Doctors are urging parents to be extra careful this Halloween due to an increase in the highly lethal drug fentanyl that's entered the United States. "Yes, parents should be concerned about fentanyl this year.," Travis Henson, MD Medical Director Emergency Department Dignity Health St Bernardine Medical Center tells us. "There has been a large influx of fentanyl into the US from Mexico. Drugs are being laced with it and we have seen unsuspecting adults overdosed on this medication by taking their normal illicit drugs that have been laced. Fentanyl can also be laced or added to candies that look just like the familiar candy kids eat. They taste sweet and there would be no indication it's been poisoned."
In addition, Henson reveals that emergency rooms are seeing an uptick in fentanyl cases. "Drug dealers are lacing drugs with it and unsuspecting people are taking in fentanyl when they had no clue they were getting fentanyl along with their normal drug. Typically these people are found unconscious and brought to the ER. We have to have a high index of suspicion, but we will often give narcan, the antidote, and it can wake them up. Because fentanyl is so strong, it can sometimes take two or three doses of narcan to revive someone. We have seen people die from this, especially if they don't get to medical personnel fast enough."
Less than two months after the Drug Enforcement Agency issued a public warning, "of an alarming emerging trend of colorful fentanyl available across the United States," authorities seized thousands of fentanyl pills at Los Angeles airport from someone going through security around 7:30 a.m, the Los Angeles County Sheriff's Department said in a statement. "LA County Sheriff's Narcotics Bureau Detectives and Drug Enforcement Agency (DEA) agents assigned to a task force at the Los Angeles International Airport seized approximately 12,000 suspected fentanyl pills."
According to the statement, "The suspect attempted to go through TSA screening with several bags of candy and miscellaneous snacks with the intent of boarding a plane. However, it was discovered that inside the "Sweetarts", "Skittles", and "Whoppers" candy boxes were fentanyl pills and not candy. The suspect fled prior to being detained by law enforcement but has been identified and the investigation is on-going."
As kids get ready for trick-or-treating the DEA warns, "Since August 2022, DEA and our law enforcement partners seized brightly-colored fentanyl and fentanyl pills in 26 states. Dubbed "rainbow fentanyl" in the media, this trend appears to be a new method used by drug cartels to sell highly addictive and potentially deadly fentanyl made to look like candy to children and young people…"Rainbow fentanyl—fentanyl pills and powder that come in a variety of bright colors, shapes, and sizes—is a deliberate effort by drug traffickers to drive addiction amongst kids and young adults," said DEA Administrator Anne Milgram. Read on—and to ensure your health and the health of others, don't miss these Sure Signs You've Already Had COVID.
What to Know About Fentanyl
Kelly Johnson-Arbor, MD, FACEP, FUHM, FACMT Medical Toxicologist and Co-Medical Director at the National Capital Poison Center tells us, "Fentanyl is a powerful opioid analgesic that was developed in the 1960's and initially marketed as an intravenous anesthetic agent. Since then, fentanyl has been used in the United States, typically in hospital settings, for the treatment of severe pain. While some opioid analgesic drugs are derived from the opium poppy plant, fentanyl is synthetic in nature, meaning that it must be created in a laboratory setting. Historically, prescription fentanyl has been manufactured in the controlled and scientific laboratories of pharmaceutical companies.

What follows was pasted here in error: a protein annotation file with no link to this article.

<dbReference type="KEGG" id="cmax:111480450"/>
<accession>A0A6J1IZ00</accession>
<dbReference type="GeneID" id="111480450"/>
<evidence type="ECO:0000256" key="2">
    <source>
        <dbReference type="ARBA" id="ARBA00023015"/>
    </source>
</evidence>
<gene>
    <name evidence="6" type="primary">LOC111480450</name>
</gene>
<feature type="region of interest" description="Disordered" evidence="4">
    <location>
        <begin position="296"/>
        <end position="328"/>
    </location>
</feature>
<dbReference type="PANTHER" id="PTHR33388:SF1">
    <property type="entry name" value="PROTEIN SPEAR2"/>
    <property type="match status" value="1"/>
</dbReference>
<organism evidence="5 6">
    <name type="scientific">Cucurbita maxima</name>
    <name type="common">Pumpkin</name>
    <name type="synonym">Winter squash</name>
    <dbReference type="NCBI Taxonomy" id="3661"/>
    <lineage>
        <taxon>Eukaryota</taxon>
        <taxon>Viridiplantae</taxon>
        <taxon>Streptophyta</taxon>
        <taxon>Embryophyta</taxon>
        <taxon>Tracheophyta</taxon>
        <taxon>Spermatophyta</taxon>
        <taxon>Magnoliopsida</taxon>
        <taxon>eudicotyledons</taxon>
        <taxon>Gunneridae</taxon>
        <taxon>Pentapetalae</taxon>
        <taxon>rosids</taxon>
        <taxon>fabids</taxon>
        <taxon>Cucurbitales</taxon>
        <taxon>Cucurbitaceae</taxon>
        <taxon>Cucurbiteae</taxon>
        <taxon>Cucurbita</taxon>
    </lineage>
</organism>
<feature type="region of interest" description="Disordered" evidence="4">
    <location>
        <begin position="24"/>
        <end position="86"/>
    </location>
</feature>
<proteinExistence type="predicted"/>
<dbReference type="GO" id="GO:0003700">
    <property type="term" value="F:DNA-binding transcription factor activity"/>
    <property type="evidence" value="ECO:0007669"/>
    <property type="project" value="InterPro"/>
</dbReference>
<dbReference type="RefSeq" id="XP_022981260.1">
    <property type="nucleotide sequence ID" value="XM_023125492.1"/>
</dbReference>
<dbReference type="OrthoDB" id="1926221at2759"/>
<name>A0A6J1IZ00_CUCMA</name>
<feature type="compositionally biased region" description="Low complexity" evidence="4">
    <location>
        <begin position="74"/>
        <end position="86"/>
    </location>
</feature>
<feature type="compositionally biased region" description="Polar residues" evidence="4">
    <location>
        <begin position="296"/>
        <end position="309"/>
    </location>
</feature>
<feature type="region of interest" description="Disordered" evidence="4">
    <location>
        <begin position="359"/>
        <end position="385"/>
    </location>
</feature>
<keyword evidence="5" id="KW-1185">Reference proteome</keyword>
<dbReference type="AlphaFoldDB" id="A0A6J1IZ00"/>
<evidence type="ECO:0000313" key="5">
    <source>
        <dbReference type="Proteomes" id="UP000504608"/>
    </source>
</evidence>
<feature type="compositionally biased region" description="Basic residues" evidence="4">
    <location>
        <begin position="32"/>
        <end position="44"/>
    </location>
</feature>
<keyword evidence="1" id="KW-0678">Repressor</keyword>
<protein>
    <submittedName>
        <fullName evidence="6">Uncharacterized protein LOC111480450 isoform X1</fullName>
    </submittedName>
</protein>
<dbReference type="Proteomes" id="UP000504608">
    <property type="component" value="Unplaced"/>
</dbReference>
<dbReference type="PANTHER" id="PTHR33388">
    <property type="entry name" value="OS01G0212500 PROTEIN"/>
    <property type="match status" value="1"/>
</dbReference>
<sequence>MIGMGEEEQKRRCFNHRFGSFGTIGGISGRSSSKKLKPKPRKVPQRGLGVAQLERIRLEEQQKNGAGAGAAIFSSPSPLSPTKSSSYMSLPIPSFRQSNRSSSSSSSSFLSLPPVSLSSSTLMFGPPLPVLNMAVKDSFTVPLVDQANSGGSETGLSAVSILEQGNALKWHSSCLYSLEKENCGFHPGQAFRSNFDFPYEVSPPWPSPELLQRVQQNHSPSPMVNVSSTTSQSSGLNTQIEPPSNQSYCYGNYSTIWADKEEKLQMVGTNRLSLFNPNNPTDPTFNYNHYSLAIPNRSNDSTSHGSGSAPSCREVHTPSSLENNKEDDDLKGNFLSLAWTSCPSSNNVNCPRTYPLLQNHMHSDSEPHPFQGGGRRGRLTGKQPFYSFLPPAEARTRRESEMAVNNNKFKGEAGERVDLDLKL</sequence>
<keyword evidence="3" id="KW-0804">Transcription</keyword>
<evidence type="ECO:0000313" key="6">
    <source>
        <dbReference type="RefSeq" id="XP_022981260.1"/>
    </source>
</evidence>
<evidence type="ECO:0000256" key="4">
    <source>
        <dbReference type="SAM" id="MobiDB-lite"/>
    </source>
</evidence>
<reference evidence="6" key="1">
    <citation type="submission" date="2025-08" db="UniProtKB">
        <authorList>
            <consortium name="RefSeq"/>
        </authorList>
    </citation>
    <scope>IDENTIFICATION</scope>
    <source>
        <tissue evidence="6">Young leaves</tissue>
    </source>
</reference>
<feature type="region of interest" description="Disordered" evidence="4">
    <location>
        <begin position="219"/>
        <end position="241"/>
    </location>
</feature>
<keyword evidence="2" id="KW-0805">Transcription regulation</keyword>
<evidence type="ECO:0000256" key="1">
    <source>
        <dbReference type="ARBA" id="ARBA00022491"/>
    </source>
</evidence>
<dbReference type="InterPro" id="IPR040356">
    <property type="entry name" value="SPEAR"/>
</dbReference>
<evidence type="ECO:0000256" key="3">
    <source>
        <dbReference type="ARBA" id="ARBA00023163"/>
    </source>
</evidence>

These formulations of fentanyl are carefully studied and regulated by the United States Food and Drug Administration (FDA). In recent years, however, illicit and non-pharmaceutical formulations of fentanyl have been introduced into the United States. These illicit fentanyl products are not regulated by the FDA. They are manufactured in clandestine laboratories, trafficked into the United States, and sold as pills or powders. Illicit fentanyl may be sold on its own or added to existing recreational drugs. Currently, most overdoses and deaths in the United States related to fentanyl are due to illicit fentanyl exposures."
Ricardo Whyte, MD Addiction Psychiatrist Section Chief of Psychiatry with Dignity Health St. Bernardine Medical Center and Killing Burnout explains, "People should know that fentanyl is a powerful synthetic opioid that is similar to morphine but is 50 to 100 times more potent. It is also a prescription drug that is also made and used illegally. It can be used to treat patients with severe pain especially after surgery or it can be used to treat patients with chronic pain who are physically No longer able to experience benefit from other opioids due to a condition called tolerance. tolerance is a phenomenon in which a person needs higher and or more frequent amounts of a drug in order to get the same desired effect that a lower dose once provided. People should also know that fentanyl can be given as an intramuscular shot, a patch that can be put on a person's skin, or as a lozenge that can be sucked like a cough drop."
Why Fentanyl is so Deadly
Dr. Henson explains, "Fentanyl is a drug used in hospitals safely. It isn't a bad drug when used properly. What can make fentanyl so deadly is that it is 50 times stronger, or more potent, than heroin and 100 times stronger than morphine. It is a major contributor to fatal and not fatal overdoses in the US. Small amounts of this drug can be quite deadly."